How I learn

I always had the fascination for technology – “how does it work?” – was my first question, maybe followed by – “how can I control it?”. Being a child we absorb all kinds of information, regardless of the utility. As we grow up eventually we start asking – “how fast can I learn about it” and “do I need this knowledge?”

The most famous fictional detective Sherlock Holmes claimed people have finite information capacity and that he would try to forget as soon as possible whatever information fed to him that he deemed irrelevant for his work. I believe the argument is pretty good and specially true for the ones growing with the greatest communication system available, the Internet. With it you can access all kinds of information and everyday you hear people say with great pride – “Oh I know/heard/read about that. ” – is it that people are happily discovering by themselves what fascinates them the most everyday? Is it planned at all?

I strongly believe it’s not planned at all at least for the big majority of the internet population, but lets step back for a moment. On the extreme case can a whole life be planned depending on devices to guide us and feed us information? With nanotechnology on the rise, maybe, but i’ll say no for now. Can we still take value from randomly scouring the internet? Well yes and if there is something the human race is great at is filtering visual information iteratively. It should be no surprise for web developers that if a webpage is not well designed, the intrinsic iterative process that may have led the users there will trigger during inspection, if the user doesn’t immediately see value for himself, the likelihood of returning to the webpage is very close to 0. But we are not in the 90’s anymore, this concept is pretty well known and many webpages know how to captivate their users. Because there is little sense of direction or location the only option left for the user is to bookmark a website, that way it’s possible to come back quickly without remembering what were the steps for accessing “useful” information. There is a concept in computer science related to this: look-ups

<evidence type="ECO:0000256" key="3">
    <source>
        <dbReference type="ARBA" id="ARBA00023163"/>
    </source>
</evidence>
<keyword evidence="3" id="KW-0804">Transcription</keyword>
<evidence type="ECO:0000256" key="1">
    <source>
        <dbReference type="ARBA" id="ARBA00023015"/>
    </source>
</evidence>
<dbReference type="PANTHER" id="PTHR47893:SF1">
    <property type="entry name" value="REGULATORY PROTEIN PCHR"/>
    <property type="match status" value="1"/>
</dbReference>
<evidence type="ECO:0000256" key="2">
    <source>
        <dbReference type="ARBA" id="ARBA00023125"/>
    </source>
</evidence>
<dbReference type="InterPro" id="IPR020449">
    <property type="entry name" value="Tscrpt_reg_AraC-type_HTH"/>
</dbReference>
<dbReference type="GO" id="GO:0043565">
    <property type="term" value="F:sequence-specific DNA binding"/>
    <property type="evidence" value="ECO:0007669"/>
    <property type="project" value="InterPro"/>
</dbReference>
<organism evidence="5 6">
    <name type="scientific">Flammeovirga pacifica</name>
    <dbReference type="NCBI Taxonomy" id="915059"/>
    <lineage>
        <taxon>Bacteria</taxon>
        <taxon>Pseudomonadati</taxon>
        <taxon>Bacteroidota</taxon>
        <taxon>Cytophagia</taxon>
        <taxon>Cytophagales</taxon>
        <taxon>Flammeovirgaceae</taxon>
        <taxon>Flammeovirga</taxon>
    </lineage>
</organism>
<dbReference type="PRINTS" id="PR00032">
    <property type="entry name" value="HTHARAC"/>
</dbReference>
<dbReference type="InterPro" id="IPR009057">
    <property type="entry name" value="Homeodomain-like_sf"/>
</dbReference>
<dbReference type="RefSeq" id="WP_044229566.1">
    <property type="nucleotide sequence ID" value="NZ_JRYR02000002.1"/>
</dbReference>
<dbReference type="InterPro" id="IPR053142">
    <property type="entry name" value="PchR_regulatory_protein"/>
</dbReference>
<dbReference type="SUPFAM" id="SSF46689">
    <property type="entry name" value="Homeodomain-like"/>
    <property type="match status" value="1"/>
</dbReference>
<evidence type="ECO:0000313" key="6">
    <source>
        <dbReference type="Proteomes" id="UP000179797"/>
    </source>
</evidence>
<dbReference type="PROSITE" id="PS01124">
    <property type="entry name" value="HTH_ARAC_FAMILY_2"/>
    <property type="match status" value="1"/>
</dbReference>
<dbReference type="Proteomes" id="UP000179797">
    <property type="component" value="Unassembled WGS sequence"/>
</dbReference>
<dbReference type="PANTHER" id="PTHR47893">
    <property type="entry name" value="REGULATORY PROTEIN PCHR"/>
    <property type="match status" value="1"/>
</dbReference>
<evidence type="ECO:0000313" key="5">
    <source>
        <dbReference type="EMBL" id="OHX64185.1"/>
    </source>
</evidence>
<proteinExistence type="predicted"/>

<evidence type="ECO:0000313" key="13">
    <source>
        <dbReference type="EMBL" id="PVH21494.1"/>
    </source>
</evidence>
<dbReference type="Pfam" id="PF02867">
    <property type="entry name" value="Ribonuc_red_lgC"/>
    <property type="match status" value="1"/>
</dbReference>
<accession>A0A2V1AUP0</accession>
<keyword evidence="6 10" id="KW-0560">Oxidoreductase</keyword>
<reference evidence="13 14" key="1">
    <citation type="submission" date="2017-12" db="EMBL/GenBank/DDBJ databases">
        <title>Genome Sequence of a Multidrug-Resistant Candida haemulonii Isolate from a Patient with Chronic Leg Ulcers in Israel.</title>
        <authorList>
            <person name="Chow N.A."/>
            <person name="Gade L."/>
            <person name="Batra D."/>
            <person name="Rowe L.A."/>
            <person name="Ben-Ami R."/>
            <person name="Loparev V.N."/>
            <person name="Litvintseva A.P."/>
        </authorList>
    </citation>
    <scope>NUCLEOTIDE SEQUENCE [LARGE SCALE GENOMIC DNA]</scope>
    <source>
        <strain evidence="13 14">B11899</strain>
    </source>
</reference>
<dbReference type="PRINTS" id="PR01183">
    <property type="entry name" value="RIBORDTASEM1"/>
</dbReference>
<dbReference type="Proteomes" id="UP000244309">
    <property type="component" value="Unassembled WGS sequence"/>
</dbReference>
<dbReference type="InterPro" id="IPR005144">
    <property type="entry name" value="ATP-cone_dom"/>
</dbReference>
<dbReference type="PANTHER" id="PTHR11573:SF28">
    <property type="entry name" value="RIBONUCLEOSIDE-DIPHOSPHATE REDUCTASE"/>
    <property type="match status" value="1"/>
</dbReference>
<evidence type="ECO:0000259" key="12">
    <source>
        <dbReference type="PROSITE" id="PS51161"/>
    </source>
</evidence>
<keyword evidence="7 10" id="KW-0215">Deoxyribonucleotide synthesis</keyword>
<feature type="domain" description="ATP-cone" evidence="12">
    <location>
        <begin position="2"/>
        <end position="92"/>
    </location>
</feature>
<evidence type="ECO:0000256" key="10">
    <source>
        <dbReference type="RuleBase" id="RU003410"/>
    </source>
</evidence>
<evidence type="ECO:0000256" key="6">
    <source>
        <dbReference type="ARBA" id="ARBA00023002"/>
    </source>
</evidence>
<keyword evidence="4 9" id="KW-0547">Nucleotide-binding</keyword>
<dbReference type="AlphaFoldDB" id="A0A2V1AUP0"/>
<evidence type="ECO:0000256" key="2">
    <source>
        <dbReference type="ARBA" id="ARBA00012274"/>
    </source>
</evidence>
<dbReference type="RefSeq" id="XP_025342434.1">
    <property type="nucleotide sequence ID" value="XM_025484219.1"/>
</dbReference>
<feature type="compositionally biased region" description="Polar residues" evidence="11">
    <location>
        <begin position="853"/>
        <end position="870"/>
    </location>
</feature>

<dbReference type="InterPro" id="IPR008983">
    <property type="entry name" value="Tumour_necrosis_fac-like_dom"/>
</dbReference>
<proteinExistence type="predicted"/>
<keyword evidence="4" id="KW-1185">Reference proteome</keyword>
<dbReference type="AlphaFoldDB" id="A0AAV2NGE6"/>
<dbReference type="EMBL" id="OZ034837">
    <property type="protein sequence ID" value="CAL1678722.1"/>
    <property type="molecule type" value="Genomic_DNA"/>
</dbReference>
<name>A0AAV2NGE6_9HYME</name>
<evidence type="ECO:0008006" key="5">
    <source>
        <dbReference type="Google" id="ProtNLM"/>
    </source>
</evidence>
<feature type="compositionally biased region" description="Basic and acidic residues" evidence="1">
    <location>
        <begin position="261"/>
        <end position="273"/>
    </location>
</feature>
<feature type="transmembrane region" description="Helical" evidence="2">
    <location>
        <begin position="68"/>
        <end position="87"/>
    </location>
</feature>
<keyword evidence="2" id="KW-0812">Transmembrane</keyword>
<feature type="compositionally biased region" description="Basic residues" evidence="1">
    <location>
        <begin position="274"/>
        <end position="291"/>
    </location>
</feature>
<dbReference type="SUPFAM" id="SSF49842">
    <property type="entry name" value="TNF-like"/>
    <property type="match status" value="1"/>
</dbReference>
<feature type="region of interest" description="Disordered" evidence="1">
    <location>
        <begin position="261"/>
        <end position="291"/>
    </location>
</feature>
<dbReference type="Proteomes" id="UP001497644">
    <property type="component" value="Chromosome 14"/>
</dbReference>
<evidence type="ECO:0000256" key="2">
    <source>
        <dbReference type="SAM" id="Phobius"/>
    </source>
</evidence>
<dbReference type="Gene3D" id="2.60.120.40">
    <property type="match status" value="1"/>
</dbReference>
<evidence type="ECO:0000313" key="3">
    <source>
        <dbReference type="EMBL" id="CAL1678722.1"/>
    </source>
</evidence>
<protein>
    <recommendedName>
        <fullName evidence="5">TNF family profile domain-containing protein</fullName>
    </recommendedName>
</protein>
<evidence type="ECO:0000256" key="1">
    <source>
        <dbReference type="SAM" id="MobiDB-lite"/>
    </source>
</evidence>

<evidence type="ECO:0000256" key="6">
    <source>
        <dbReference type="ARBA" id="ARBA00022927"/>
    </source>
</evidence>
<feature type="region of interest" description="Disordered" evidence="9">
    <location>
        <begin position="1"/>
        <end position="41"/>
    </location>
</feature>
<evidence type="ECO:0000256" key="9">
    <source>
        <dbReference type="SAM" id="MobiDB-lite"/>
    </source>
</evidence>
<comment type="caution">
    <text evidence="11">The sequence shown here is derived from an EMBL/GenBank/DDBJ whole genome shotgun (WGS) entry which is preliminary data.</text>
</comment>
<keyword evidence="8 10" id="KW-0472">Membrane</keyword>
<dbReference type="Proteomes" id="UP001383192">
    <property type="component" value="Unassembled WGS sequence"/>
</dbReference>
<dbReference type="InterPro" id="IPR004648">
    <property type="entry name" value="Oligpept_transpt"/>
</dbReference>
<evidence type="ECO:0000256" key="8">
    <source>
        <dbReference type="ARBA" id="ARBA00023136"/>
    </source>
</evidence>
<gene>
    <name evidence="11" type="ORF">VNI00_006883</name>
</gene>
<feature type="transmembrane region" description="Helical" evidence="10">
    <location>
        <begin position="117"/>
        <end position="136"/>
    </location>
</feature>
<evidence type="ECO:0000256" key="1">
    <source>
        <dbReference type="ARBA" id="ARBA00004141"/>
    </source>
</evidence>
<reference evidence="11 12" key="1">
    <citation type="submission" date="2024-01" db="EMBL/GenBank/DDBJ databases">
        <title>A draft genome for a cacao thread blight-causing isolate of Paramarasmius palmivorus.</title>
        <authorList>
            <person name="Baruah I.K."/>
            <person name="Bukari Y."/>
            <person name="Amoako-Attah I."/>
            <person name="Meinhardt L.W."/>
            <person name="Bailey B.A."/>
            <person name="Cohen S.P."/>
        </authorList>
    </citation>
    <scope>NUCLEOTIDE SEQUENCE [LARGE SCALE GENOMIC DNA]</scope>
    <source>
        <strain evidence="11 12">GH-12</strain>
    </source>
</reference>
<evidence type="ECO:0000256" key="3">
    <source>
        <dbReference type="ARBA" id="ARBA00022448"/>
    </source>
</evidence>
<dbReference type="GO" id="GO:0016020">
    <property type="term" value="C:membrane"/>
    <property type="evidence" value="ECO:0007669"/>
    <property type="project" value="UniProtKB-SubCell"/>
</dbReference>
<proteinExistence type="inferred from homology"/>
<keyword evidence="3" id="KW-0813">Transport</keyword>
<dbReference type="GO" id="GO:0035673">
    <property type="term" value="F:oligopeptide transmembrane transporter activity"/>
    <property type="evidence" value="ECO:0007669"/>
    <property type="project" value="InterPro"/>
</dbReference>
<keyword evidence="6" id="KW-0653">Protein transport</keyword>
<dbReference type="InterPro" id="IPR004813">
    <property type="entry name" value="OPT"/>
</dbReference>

Time is the most expensive investment, the knowledge base is getting bigger and bigger, no wonder we have to recur to methods for “indexing” information so that we know where to get it, when we need it. The hardest thing to assess is if we should really invest in some topics or not. I for one wish to believe that we should keep the brain fit on the treadmill, upon the problems we want to project meaning. Curiosity is great but the brain has limitations, it’s up to the people to make the best use of what they were given by heritage along with the ever-evolving tools technology provides us.

How fast can I learn about it? Now I would say, as fast as my capabilities allow AND as long as I really need it otherwise favourite and forget.

Some $references that made me think about knowledge externalization:

1 – Paul Graham on how you know

2 – Design of everyday things

3 – Science magazine on internet abstraction

4 – Michio Kaku on nanotechnology

By |January 25th, 2015|Categories: ALL|

About the Author:

joaohrpereira@gmail.com'
Software engineer passionate about the web and mobile technologies. On my free time I usually read, code and travel.